‘I had missed most of the construction process, all that I managed to record were two people apparently completing the two circles and walking off over the brow of the hill. I knew that this was enough, there was no way that people would be working in pitch blackness in the early hours of the morning in fresh crop circles unless they were making them.’
Silbury Hill, 6th July 2000
Perpetrators spotted arriving at the Silbury Hill car-park at 2.30am, and heading towards the opposite field with circlemaking equipment. This account is detailed on page 18 of SC # 92 (September / October 2000):
‘On the night this [formation] appeared, a lady whose camper van was parked below Silbury was woken around 2.30am by cars drawing up outside. Peering out behind her curtains, she watched some known alleged circlemakers arriving, implements in hand! This formation was there the next morning.’
The article unfortunately does not name the woman or list any sources. Another mention on page 4 of the same SC suggests that the circlemaker in question was Matthew Williams: ‘How many formations Williams and Co have or haven’t made isn’t known… see the Silbury and West Overton reports [August 25th 2000 – the formation for which Williams was prosecuted] this issue for a pointer.’
[Photo by Peter Sorensen]
Avebury, Wiltshire, 21st June 2002
Darren Francis writes: ‘I was in the area the night this appeared with my girlfriend Clai, to celebrate the Solstice; unsurprisingly, there were a lot of people about. At about 2AM we were close to the bottom of the field and I’d fallen asleep. Clai noticed torches in the field and at the top of the hill. As dawn came we could just make out the formation, went over as the sun came up, and were among the first in.’
[Photo by Lucy Pringle]
Cherhill, Wiltshire, 3rd August 2002
Makers caught by the farmer; formation unfinished.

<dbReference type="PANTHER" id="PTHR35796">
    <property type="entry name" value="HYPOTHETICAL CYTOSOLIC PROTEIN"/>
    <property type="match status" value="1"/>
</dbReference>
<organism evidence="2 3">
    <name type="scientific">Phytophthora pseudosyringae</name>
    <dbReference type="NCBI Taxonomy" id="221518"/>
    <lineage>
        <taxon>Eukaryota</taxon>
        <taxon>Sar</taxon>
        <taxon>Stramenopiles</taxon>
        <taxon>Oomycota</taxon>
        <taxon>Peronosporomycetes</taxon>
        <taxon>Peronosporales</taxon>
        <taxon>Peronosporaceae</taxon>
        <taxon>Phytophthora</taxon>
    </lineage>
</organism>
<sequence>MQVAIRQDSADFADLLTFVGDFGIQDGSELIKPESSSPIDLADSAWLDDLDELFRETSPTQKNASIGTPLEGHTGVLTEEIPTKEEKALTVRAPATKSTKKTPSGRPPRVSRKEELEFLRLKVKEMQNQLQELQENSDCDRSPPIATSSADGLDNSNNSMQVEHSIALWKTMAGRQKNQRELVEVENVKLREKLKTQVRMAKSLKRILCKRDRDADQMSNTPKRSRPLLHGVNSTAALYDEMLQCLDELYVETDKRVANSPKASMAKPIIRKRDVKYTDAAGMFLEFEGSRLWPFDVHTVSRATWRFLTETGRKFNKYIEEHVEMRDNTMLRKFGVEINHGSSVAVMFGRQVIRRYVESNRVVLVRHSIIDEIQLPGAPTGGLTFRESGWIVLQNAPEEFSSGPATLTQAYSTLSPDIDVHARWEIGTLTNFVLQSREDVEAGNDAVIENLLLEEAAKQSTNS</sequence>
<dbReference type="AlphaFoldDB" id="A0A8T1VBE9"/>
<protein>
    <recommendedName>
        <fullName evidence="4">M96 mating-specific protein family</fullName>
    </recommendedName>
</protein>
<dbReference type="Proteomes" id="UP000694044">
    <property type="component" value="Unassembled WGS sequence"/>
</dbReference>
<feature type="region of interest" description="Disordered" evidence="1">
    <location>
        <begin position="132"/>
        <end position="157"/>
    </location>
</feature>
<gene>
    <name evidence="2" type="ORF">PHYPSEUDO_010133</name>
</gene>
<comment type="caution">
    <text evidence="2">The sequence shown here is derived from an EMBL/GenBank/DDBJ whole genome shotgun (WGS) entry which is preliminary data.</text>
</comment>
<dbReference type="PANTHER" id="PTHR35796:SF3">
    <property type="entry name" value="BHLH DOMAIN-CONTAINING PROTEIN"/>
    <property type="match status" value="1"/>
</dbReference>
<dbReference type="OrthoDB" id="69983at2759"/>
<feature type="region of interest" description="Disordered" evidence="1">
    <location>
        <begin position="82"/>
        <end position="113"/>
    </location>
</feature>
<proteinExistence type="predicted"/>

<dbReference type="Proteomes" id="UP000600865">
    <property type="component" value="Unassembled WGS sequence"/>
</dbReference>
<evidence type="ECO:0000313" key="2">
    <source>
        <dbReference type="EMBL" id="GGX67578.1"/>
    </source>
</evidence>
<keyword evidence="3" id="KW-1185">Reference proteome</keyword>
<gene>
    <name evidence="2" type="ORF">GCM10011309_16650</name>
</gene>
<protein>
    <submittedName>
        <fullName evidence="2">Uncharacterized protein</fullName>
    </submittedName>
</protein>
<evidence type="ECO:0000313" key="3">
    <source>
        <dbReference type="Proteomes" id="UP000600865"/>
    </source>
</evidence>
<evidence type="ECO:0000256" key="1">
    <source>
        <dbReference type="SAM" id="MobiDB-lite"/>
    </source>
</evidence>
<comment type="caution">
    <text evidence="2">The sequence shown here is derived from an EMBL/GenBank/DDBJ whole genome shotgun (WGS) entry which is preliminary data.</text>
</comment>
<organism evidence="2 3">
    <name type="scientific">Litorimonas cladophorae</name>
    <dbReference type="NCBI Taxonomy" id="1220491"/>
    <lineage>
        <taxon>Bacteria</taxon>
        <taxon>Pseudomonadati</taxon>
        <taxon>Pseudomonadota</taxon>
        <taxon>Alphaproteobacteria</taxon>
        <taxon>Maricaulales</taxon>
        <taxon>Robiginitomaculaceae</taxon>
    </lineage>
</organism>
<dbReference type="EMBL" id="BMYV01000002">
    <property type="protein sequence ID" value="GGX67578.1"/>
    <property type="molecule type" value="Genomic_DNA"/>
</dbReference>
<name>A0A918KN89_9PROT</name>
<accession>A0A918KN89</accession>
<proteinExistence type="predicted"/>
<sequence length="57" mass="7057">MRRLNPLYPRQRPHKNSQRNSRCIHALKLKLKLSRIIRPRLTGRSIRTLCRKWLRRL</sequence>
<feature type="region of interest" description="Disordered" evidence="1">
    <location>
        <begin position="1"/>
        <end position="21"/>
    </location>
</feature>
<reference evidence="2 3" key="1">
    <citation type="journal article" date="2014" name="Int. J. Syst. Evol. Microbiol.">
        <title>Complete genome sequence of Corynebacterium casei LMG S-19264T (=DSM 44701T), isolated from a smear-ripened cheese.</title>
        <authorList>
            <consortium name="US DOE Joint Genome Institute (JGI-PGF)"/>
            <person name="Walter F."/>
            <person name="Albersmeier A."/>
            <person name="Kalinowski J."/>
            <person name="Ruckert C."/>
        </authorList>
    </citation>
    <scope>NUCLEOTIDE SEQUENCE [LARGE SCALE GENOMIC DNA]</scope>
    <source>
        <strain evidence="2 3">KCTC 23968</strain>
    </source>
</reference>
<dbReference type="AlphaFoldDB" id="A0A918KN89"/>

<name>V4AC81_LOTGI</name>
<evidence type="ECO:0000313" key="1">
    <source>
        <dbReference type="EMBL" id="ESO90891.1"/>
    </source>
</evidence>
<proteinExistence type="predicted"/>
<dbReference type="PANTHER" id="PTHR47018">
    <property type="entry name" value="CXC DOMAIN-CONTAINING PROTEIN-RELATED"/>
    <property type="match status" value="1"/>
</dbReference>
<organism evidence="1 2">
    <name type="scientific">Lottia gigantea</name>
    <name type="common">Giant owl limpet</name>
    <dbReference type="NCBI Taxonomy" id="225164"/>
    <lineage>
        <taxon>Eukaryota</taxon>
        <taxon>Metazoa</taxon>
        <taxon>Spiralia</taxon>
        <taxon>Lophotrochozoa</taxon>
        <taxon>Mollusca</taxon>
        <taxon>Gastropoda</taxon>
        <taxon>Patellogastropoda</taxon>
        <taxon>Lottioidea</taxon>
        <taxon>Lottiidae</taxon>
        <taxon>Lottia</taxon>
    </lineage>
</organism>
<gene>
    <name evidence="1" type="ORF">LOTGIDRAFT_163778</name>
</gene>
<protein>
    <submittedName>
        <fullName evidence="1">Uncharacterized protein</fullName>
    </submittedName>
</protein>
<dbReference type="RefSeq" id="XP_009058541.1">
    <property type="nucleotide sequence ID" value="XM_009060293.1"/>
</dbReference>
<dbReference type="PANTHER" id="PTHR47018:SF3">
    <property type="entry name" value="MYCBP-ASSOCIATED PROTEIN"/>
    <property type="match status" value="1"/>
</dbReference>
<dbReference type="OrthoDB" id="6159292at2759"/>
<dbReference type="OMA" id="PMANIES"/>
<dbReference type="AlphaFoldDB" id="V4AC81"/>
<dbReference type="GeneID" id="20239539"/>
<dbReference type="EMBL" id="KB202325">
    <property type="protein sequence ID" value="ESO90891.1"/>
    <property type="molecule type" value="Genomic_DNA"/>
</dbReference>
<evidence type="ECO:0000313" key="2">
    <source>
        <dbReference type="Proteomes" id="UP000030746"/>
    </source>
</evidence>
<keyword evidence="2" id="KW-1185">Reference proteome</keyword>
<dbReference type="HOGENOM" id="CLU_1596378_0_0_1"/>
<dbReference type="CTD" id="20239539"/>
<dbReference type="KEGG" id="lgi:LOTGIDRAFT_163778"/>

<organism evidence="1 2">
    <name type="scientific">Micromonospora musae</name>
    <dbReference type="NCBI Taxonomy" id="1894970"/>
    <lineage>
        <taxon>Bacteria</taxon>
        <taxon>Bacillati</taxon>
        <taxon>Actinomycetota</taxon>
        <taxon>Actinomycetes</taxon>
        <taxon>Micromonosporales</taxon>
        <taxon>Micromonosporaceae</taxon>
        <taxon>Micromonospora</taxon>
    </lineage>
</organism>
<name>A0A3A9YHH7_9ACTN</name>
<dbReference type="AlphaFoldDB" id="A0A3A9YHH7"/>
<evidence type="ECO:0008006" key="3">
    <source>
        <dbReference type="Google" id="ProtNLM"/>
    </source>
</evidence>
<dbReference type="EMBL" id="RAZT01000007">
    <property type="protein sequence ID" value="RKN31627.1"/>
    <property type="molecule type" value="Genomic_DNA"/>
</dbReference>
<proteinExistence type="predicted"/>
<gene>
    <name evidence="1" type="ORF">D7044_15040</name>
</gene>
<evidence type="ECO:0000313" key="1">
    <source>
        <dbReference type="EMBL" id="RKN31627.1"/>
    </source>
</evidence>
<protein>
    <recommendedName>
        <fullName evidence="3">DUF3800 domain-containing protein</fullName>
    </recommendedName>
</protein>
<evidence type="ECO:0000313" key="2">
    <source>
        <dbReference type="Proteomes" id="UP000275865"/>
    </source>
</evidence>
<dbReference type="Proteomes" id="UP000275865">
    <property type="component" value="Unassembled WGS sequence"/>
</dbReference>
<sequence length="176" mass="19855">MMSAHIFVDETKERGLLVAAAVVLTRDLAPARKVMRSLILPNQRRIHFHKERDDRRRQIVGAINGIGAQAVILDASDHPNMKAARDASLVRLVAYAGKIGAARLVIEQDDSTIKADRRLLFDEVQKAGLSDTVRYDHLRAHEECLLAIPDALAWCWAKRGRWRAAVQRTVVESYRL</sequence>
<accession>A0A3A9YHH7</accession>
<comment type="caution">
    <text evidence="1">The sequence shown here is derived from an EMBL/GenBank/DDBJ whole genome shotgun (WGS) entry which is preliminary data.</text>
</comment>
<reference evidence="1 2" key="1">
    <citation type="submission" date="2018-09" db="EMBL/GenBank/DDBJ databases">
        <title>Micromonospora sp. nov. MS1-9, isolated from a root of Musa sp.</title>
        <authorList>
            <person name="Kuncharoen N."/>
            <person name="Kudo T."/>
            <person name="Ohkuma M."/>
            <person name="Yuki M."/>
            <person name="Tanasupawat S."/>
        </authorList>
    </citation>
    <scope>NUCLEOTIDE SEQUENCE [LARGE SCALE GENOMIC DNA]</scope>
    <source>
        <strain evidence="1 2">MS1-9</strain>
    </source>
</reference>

There’s a slight degree of confusion about this case, involving two formations in the same wheat field directly below the Cherhill white horse; one a ‘flower’ design, the other a thick ring surrounding a small central circle. Some reports state that the ring appeared a few nights earlier, though the farmer himself, Mr M Ainslie, writes (on Paul Vigay’s Crop CircleResearch website): ‘Both formations appeared on the night of 2.7.02 [presumably he means 2.8.02] and are in similar place to the 1999 formation.’ And he should know, we guess. He also caught the culprits whilst in the process of making it/them, hence the ‘unfinished’ quality of the flower (some of the outer petals were flattened, some not) – presumably, if both appeared in one night, the same team were also responsible for the ring. Mr Ainslie also writes that despite rumours to the contrary, ‘as farmers of this land we have never given permission for a formation, but have on occasions been telephoned after a formation has appeared and given names of supposed perpetrators.’ As far as we know the identities of the circlemakers in this particular case are not known – apparently they fled the scene when the farmer arrived. Note also that, according to Jonah Ohayv, the team left a stomper behind.
[Photo by Derrick Hunt]
West Stowell, Wiltshire, 14th August 2002
An overlapping ring design, located close to the road in a wheat field below Golden Ball Hill, close to East Field. The makers were observed by a group of croppies on Woodborough Hill (apparently torches were seen in the field). The identities of circlemakers / oberservers are not known to us.
East Field, Wiltshire, 2nd August 2003
The creators of this formation were seen by several different groups of people, including researchers Andreas Mueller and Werner Anderhab, who observed the half-finished formation at 2.00am through night vision. A very thorough write-up of this case can be found in Allan Brown’s article The East Field/SouthField Duality. To save us having to repeat all the details here, we’d recommend you go there.
[Photo by Lucy Pringle]
Cherhill, Wiltshire, 4th August 2003
Cars were seen leaving the area after the formation was completed. Ron Russell later admitted that the formation was the work of his team, and that they had the permission of the farmer.
Golden Ball Hill, Wiltshire, 26th July 2004